Simple and free to make, they are a very pretty festive table centrepiece and/or a lovely craft to do with children.
To make: gather some natural things to be contained within the ice. The three above have ivy leaves and flowers, cypress sprigs and the nearest has coloured leaves from two shrubs that I do not know the names of…
Set up as below: place natural bits in bowl, then the only slightly fiddly part is lining up something to go into the centre to make a candle well. It is a good idea to use a hollow object like the glass below (baby food jar ideal too) as this makes getting it out much easier once frozen as it can have warm water run into it. This old blog post shows an example of one where I just bunged a candle in and it would not budge. Still pretty, but the lantern didn't light up from inside… (it was a stressy, food-mountain-to-prepare Christmas).
I secured it in place with sticky tape. Remember to place something under the glass/jar else you will end up with an ice ring! The cypress was robust enough here by itself.
Fill bowl with water and place in freezer until frozen. Run warm water over and in to release bowl and glass and ta-da! The larger your lantern the less prone to melting it will be, but generally they can go for a couple of hours no problem and then you pop them back in the freezer for future use. The old one mentioned above got forgotten about and melted but, hey, it's water fed that twiggy display all through the festive season 🙂
ivy one quite pretty…
I like the effect of the cypress too… but the shrubbery is the clear winner 😀
I would call them cone trees but that just makes me think of pine cones so conicals it has become. I've seen these wee guys all the internet but mainly in felt. I fancied some for my decorations this year so drafted up a simple pattern that I thought would work and just threw them together. I have more of these just waiting to be filled and finished and then they'll join my festive forest.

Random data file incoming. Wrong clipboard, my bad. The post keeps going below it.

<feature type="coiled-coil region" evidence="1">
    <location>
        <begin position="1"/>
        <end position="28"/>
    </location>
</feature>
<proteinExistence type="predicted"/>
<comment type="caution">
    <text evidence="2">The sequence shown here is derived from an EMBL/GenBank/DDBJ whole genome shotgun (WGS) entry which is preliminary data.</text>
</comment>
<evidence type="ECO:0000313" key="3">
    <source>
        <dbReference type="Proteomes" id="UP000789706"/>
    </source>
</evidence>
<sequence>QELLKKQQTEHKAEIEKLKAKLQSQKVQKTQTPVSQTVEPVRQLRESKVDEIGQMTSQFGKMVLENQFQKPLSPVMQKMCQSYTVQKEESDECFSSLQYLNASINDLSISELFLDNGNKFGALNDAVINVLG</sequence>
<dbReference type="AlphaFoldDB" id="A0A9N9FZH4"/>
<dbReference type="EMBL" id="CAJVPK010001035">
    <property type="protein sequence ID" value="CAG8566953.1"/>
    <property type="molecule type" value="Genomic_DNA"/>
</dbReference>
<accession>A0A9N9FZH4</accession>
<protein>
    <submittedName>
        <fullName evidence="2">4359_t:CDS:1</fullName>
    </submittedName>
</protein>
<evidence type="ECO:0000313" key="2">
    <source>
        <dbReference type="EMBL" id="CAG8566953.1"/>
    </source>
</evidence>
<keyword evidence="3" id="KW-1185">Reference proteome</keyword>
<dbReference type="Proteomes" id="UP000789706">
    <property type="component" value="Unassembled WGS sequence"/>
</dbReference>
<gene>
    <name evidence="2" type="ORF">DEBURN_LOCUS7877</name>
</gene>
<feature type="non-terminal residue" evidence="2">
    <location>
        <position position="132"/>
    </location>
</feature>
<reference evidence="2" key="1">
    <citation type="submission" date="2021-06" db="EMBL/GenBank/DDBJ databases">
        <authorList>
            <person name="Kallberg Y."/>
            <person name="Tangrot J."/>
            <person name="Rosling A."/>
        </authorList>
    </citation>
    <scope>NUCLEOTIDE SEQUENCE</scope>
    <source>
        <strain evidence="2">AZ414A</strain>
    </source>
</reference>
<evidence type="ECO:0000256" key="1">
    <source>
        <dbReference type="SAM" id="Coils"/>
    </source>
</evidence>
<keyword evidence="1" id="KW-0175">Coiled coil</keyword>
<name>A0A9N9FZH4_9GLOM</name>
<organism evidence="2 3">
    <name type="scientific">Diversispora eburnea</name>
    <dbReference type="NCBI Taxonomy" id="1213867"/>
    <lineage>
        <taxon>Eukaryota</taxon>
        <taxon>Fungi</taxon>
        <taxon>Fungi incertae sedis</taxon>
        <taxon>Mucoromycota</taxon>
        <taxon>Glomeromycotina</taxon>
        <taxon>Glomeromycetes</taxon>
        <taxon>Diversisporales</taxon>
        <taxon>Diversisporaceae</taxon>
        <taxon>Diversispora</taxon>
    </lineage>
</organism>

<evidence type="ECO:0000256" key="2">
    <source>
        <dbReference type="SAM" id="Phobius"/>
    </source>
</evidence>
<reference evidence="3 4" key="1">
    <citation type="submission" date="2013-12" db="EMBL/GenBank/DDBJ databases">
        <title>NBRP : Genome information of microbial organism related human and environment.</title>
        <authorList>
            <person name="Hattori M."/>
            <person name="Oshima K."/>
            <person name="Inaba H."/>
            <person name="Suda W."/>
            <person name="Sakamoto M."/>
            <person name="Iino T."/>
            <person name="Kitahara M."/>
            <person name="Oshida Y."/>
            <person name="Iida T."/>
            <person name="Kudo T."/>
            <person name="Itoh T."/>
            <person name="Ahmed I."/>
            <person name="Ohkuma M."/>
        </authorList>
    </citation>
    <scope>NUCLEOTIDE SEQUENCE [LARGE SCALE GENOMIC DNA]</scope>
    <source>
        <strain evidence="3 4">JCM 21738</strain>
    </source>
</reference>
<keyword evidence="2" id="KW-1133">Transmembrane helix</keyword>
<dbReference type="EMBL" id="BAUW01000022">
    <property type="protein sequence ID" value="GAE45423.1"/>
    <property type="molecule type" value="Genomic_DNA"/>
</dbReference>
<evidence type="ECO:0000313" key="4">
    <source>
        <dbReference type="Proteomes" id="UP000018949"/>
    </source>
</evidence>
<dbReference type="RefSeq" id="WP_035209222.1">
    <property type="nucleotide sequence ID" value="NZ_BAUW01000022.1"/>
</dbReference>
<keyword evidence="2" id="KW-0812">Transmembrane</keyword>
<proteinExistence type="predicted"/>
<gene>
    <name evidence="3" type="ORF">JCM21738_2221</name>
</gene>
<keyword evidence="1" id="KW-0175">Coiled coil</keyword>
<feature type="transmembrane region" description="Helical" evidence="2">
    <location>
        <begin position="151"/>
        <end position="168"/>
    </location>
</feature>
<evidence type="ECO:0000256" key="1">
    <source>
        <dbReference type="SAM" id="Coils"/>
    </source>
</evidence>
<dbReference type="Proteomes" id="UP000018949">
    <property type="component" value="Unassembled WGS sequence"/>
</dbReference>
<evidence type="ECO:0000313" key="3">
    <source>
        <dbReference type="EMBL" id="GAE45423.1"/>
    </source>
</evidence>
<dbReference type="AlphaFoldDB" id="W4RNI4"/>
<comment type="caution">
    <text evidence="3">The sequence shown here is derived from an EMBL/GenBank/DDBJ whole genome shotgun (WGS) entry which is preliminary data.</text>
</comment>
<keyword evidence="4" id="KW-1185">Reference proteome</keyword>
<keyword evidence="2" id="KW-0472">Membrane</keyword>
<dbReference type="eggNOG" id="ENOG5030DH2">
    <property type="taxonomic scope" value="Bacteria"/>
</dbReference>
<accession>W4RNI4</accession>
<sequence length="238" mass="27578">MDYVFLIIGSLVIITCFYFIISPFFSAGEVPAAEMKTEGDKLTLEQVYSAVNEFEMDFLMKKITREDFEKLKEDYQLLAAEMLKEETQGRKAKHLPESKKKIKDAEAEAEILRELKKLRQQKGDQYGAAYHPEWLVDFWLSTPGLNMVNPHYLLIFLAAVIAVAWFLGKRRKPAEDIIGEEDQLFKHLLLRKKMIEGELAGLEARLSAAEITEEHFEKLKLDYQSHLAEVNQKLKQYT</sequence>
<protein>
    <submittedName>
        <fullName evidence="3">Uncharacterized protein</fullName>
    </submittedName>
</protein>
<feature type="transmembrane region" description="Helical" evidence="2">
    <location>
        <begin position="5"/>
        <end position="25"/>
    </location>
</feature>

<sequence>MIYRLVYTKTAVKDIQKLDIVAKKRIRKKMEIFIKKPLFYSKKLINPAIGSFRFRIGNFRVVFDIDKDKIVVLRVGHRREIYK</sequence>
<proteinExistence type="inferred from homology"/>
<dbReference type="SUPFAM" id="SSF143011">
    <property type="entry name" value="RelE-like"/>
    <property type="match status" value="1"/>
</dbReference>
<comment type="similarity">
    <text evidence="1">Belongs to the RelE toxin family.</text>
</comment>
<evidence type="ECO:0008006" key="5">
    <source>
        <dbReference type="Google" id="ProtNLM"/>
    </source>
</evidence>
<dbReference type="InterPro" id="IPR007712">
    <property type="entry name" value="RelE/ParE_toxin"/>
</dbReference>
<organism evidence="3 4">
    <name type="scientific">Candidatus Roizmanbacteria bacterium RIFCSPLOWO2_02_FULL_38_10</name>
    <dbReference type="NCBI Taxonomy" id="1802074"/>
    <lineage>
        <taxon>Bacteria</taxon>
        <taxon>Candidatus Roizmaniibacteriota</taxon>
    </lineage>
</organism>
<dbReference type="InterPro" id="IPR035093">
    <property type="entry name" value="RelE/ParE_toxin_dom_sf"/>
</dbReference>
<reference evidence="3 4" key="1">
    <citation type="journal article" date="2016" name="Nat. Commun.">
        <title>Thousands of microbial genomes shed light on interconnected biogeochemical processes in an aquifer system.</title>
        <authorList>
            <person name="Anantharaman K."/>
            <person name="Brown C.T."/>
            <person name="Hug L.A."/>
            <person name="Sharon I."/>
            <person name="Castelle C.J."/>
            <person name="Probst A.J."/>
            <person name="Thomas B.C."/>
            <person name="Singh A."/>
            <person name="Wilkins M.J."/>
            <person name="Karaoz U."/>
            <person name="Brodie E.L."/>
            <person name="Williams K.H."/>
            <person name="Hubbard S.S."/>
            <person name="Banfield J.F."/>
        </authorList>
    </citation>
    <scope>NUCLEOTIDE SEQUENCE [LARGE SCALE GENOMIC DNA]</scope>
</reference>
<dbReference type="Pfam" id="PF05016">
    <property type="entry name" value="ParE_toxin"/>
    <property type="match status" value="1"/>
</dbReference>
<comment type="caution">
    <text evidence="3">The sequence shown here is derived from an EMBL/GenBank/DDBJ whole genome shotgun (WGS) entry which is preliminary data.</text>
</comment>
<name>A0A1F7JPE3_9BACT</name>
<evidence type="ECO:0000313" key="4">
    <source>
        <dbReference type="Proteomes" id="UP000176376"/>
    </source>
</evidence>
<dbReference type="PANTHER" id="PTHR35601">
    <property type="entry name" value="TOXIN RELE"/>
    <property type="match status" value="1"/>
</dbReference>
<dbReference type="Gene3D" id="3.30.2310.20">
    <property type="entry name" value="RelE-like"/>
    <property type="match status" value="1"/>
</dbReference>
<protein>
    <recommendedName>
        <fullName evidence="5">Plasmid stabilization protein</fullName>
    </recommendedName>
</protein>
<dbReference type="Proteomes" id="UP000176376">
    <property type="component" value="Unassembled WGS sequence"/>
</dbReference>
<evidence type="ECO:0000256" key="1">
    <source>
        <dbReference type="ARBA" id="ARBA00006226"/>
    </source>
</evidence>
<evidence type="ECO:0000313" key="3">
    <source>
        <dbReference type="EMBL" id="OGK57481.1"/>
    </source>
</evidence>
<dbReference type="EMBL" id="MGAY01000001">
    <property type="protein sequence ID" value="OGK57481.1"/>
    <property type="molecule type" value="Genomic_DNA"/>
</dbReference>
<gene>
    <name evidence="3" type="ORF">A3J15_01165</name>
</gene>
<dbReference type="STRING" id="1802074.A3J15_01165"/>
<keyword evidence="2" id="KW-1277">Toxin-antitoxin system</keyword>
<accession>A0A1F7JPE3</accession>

Here's how you make them…
1. Download the handy pdf pattern and cut out the two pieces.
2. Draw round your pattern pieces onto some bits of fabric (I shamefully go round them with biro pen on the wrong side of the fabric because no one will see it).
3. With right sides together line up the two straight lines of the cone and sew it up like this…
…you can see that it doesn't have to be perfectly lined up or particularly neat and that the seam is fairly wide for the size of it. That's OK, just trim reasonably close to your stitching and it will make it easier to turn inside out.
4. Turn inside out so right sides now face out.
5. Sew the small circle onto the base of the cone, so that again the right side of the material is facing out, and leave a small gap for filling it. Like this…
6. Fill. I used urad dal (split mung beans) because they are small and white and so fit in quite nicely and don't show through the thinner lighter fabrics. We also had loads of them. They really need the weight of something like lentils as to just use toy stuffing would have these falling over or drifting away with a slight gust. Anyway, fill until you can fill no more and some spills out and then sew up the gap.